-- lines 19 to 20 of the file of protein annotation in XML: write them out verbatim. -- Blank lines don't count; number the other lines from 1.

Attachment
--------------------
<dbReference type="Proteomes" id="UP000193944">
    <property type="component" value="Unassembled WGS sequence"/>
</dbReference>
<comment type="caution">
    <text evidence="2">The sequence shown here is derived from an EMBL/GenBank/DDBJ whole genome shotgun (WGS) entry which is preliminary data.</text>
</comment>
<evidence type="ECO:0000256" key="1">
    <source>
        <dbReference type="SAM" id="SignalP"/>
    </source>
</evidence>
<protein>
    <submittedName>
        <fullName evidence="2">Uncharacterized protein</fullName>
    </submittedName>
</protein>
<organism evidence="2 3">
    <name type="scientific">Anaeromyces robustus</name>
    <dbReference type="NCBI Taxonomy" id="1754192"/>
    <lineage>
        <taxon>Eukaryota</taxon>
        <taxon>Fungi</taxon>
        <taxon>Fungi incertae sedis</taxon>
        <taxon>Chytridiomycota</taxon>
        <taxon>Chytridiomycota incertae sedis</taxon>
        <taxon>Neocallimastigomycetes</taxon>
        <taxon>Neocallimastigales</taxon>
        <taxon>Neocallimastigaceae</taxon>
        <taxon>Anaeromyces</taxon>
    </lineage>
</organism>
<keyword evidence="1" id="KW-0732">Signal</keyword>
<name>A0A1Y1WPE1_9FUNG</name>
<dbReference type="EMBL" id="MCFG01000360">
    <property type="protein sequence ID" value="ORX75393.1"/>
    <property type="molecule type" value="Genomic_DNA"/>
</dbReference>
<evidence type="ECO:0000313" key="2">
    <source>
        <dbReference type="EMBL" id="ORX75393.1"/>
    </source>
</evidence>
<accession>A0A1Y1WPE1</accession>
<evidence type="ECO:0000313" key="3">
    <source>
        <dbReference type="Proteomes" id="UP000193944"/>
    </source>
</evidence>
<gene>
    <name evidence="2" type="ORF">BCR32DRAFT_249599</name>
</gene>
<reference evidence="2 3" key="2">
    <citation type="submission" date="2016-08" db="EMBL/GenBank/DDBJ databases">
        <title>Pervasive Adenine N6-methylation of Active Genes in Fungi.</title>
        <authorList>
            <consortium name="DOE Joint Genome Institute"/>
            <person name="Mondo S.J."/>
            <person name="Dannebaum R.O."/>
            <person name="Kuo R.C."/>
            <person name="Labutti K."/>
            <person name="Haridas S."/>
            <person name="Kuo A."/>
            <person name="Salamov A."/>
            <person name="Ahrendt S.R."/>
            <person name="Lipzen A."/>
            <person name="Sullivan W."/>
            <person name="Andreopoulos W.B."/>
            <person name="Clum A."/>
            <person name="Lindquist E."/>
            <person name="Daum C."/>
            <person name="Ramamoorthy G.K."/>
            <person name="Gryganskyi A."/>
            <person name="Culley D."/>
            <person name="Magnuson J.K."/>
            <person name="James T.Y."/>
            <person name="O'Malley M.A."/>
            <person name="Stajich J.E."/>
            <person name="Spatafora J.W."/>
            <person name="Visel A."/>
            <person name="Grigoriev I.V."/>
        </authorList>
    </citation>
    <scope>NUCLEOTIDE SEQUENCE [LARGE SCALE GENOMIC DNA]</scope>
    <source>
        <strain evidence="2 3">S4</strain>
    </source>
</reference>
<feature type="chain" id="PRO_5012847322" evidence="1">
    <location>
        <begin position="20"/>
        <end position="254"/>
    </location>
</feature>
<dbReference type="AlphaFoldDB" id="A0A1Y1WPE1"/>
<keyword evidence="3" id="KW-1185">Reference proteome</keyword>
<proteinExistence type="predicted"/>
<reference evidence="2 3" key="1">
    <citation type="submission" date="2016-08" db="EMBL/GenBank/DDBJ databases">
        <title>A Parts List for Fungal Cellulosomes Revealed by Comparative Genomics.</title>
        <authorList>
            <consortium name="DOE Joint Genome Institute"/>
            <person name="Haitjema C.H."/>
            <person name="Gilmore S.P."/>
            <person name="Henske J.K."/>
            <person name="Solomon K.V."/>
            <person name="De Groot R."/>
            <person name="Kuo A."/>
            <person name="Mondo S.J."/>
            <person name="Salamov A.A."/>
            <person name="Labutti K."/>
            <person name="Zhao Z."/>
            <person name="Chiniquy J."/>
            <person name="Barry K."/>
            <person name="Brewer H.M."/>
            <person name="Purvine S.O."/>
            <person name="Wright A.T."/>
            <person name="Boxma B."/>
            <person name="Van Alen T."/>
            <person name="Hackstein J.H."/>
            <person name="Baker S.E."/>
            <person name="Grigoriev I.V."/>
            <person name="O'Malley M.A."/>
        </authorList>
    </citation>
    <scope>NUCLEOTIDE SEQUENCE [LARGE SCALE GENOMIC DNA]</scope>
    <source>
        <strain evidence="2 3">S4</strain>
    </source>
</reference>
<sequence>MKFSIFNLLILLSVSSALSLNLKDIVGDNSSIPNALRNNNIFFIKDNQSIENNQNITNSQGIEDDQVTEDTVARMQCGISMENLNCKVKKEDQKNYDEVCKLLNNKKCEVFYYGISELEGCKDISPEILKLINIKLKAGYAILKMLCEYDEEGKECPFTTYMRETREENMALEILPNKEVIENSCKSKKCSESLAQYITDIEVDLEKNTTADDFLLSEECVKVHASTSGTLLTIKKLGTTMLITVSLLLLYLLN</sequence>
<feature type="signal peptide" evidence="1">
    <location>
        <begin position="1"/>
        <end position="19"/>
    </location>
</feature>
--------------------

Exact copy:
    <dbReference type="NCBI Taxonomy" id="1754192"/>
    <lineage>